Dr. Axe: Well, Jordan, that picture’s inspired millions. I know Patient Heal Thyself, your
book, and The Maker’s Diet, and many other books you’ve written since then, I believe
over 20. And that’s the thing. It’s that phrase a picture is worth a million words. And
where we see your before and after picture, you can see a life altering transformation
there. And, again, I know that that’s something that really inspires me. So one of the
first things you mentioned is there’s some things you weren’t doing right, from the
immunization to maybe some dietary things that you thought were healthy that weren’t,
to stress. What would you say are some of the biggest triggers right now? Maybe it’s
foods or other things that people are doing that is causing inflammatory bowel-like
Jordan: Well, I believe that it’s challenging because, in my cases, the “healthy foods”
that you think you’re eating could be contributing to your health challenges. And so
for me, when I was in college, I was an athlete. Well, I call myself an athlete. I was really
a cheerleader. And, believe me, telling your 10-year-old football playing son when he
asked what position you played and you talk about a megaphone and pom-poms, it’s an
interesting moment. But I was athletic. I was studying sports nutrition, sports medicine.
And back then, this was the mid-90s, the fat-free diet craze was in full swing. So I was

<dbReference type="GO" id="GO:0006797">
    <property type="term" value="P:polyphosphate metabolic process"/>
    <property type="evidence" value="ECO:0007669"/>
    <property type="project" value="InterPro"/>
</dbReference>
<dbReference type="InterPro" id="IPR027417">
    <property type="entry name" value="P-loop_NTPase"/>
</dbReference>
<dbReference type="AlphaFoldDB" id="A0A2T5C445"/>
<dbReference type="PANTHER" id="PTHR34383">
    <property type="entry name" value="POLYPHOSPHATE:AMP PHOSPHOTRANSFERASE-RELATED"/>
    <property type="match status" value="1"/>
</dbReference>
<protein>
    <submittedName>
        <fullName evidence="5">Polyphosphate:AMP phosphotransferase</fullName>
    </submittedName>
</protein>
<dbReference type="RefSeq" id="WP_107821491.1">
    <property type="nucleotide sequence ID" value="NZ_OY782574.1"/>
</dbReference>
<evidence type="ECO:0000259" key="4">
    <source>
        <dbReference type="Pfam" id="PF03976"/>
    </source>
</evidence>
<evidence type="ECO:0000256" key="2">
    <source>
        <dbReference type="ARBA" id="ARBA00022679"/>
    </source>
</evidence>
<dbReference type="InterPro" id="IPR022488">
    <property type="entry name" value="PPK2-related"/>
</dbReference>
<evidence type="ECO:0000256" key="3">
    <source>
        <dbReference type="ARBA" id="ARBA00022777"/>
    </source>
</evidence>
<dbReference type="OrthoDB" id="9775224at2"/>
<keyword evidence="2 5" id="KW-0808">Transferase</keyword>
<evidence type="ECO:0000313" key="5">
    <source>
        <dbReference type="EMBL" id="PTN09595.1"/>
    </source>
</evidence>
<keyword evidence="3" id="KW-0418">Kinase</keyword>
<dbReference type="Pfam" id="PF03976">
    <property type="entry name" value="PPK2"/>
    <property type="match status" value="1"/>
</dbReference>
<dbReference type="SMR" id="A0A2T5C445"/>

consuming loads of grains, very little protein, very little fat, and a lot of people are doing
that today and in the name of good health. I mean, I used to get the most disgusting
whole grain oil-free muffins sent to me from my parents. They’d go, “I got them at the
health food store.” I got these I guess you could say goodie boxes.
But my roommates continually made front of me. I remember, Josh, I had Rice Dream,
and I hate to mention a brand name, but anyway, rice milk called Rice Dream in my
fridge, and one of my roommates crossed Dream out and wrote “Nightmare”. I mean,
this is what I was eating. I was eating what I would now say is a health food junk food
diet. And that I believe is a trigger for many. Imagine folks who, in the name of good
health, have been consuming a lot of soy substitute foods only to realize that soy is
difficult to digest, it can work against you in your metabolism, your thyroid, etcetera.
So one of the biggest triggers is the healthy foods you’re eating or the foods you think
are healthy. So I want to break that down. Most people with gut issues do very poorly on
foods that contain disaccharides, which would be table sugar, maple syrup, it would be
all grains, it would be certain legumes like soy, potatoes, even sweet potatoes, and corn,
particularly cooked corn. Now, I know there’s a lot of talk about FODMAPs, which we’ll
get into another time, but it’s really critical to avoid or minimize disaccharides.